The Hawk 75 fighter was an export version of the P-36 and was sold to a number of countries including China and France. When used by the French Armee de l'air during the German
invasion in May 1940 it proved itself to be a formidable foe against the Bf 109 and a number of French pilots became aces flying the Curtiss Hawk 75.
Two years after staring development of their P-36 Hawk, Curtiss turned to developing an export version which would be designated the Hawk 75. Despite having a less powerful Wright radial
engine fitted the Hawk 75 was very similar to its P-36 relation.
The Chinese government would be one of the first countries to buy the new aircraft. Buying not only the demonstration aircraft, but placing an order for 112 during 1938. These aircraft
would be known as Hawk 75Ms and would have a top speed of 280 mph, fixed undercarriage with armament comprising of one machine-gun in each wing and two in the nose. These aircraft would
see service during the Second Sino-Japanese War (1937 - 1945).
The following year, 1939, saw twenty five Hawk 75Ns supplied to the Thai Air Force. These differed a little to the Hawk 75M and featured an additional two 0.30-in machine-guns and could
hold upto 300lb of bombs. This aircraft would see action in the invasion of French Indo-China during January 1941 and then at the end of the year in December when Japan invaded Thailand.
The French Armee de l'Air also became a customer with a total of 1,130 ordered, known as 75As, although only 341 would be received before the fall of France with a further 251 which had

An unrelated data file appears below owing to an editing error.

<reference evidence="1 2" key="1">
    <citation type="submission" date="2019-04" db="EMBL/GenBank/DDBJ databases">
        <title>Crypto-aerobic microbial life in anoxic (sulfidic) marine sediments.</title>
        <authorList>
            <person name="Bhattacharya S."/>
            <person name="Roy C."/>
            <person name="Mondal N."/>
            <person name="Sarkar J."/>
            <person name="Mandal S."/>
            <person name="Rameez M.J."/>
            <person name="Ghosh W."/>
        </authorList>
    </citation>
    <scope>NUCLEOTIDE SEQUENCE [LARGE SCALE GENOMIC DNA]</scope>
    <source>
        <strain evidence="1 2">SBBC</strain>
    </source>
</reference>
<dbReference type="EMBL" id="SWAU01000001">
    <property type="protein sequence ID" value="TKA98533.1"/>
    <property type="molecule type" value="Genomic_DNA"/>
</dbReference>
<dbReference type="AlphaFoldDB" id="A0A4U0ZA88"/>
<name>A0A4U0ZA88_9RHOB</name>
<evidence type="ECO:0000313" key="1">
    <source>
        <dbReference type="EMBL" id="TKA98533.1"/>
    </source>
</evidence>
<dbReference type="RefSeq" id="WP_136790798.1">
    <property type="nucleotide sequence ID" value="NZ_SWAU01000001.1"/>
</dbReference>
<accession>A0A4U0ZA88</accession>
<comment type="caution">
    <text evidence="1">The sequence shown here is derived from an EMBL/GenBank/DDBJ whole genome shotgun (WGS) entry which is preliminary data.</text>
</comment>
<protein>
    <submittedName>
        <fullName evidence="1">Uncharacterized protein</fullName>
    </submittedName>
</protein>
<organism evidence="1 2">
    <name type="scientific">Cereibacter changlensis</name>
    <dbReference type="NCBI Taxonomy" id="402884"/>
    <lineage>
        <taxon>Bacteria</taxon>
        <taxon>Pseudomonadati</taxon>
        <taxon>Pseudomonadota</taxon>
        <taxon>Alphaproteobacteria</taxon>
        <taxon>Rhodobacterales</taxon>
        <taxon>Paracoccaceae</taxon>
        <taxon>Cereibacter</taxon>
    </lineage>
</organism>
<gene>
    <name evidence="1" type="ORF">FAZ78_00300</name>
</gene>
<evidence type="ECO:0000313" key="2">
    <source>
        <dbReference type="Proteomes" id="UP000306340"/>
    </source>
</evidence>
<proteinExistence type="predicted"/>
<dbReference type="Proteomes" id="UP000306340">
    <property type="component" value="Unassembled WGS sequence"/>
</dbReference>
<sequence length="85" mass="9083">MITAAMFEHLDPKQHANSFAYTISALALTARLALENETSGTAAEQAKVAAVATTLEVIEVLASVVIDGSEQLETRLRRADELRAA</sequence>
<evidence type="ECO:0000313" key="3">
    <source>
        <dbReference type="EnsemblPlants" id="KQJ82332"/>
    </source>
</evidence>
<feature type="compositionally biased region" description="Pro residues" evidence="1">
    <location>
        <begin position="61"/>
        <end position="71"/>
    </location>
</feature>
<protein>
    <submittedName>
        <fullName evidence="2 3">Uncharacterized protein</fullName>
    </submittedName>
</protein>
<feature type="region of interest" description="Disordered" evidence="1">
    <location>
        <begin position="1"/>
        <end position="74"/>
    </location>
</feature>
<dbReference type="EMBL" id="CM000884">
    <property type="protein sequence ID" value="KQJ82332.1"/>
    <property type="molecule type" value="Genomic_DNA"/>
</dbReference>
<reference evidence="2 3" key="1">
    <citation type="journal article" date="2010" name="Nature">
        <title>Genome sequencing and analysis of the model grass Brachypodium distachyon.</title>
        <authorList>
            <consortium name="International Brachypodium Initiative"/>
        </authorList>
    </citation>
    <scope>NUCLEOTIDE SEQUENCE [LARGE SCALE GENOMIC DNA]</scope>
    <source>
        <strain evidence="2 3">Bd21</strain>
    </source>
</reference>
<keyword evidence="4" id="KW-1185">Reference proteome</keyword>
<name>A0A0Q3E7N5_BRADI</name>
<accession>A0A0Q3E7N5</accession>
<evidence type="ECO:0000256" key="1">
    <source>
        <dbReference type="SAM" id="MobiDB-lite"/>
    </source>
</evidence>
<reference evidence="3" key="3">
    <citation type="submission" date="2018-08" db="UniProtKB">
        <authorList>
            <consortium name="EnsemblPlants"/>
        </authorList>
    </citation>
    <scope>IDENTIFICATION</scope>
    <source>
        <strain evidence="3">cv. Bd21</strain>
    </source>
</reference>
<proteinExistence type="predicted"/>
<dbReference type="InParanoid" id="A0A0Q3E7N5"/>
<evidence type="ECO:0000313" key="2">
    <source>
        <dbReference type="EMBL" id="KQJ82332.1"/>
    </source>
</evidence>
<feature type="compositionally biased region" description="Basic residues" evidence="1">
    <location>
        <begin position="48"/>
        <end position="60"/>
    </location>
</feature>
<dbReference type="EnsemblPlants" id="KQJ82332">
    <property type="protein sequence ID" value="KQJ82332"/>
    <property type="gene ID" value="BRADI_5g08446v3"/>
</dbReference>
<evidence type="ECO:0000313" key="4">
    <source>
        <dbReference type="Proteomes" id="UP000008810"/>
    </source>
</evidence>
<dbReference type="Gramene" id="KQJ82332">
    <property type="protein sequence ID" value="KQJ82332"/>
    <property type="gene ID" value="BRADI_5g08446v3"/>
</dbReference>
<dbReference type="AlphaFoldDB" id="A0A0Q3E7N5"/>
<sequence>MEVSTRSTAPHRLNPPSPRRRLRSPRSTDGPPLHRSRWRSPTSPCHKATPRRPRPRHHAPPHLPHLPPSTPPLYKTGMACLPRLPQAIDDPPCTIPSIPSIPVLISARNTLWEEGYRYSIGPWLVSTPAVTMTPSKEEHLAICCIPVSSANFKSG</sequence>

been produced being sent to the British Royal Air Force and re-named Mohawk. The French version featured re-tractable undercarriage helping the plane achieve a top speed of 322 mph and
armament consisted of two 0.50-in machine-guns and four 0.30-in machine-guns. Whilst in service with the French Armee de l'Air the Hawk 75 would score its first victory on the 8th September 1939
when aircraft from Groupe de Chasse II/4 shot down a pair of Messerschmitt Bf 109s.
This was the first time during the Second World War (1939 – 1945) that an American aircraft shot down a
Coming up against the Bf 109 and despite being slower the Hawk 75 proved a formidable foe and was able to outmanoeuvre its opponent and by the end of the Battle of France in June 1940 the
type had scored 230 victories.
The final production version was the Hawk 75O which was for use by Argentina with a total of fifty produced, 20 by Curtiss, including a sole 75H demonstration aircraft, with a further
thirty produced under license in Argentina.
Also see: Curtiss P-36 Hawk
||two 0.50-in machine-guns
four 0.30-in machine-guns
||Prototype version with a 850-hp Wright Cyclone R-1820 engine.
||Prototype with a Wright Whirlwind R-1670 engine.
||Two export versions with fixed undercarriage.
||Would become the Curtiss YP-37.
||Sole 75A with an external supercharger temporarily added.
||None produced, was to use the 910-hp Pratt & Whitney R-2180 Twin Hornet engine.
||Exported to Thailand.
||30 exported to Argentina with an additional 20 built under license in Argentina.
||Would become the Curtiss P-40 Kittyhawk.
||Two additional demonstration aircraft sent to China.
||75A fitted with a 900-hp Pratt & Whitney R-1830-SC2-G engine with a turbo supercharger, temporarily.
||Would become the XP-42.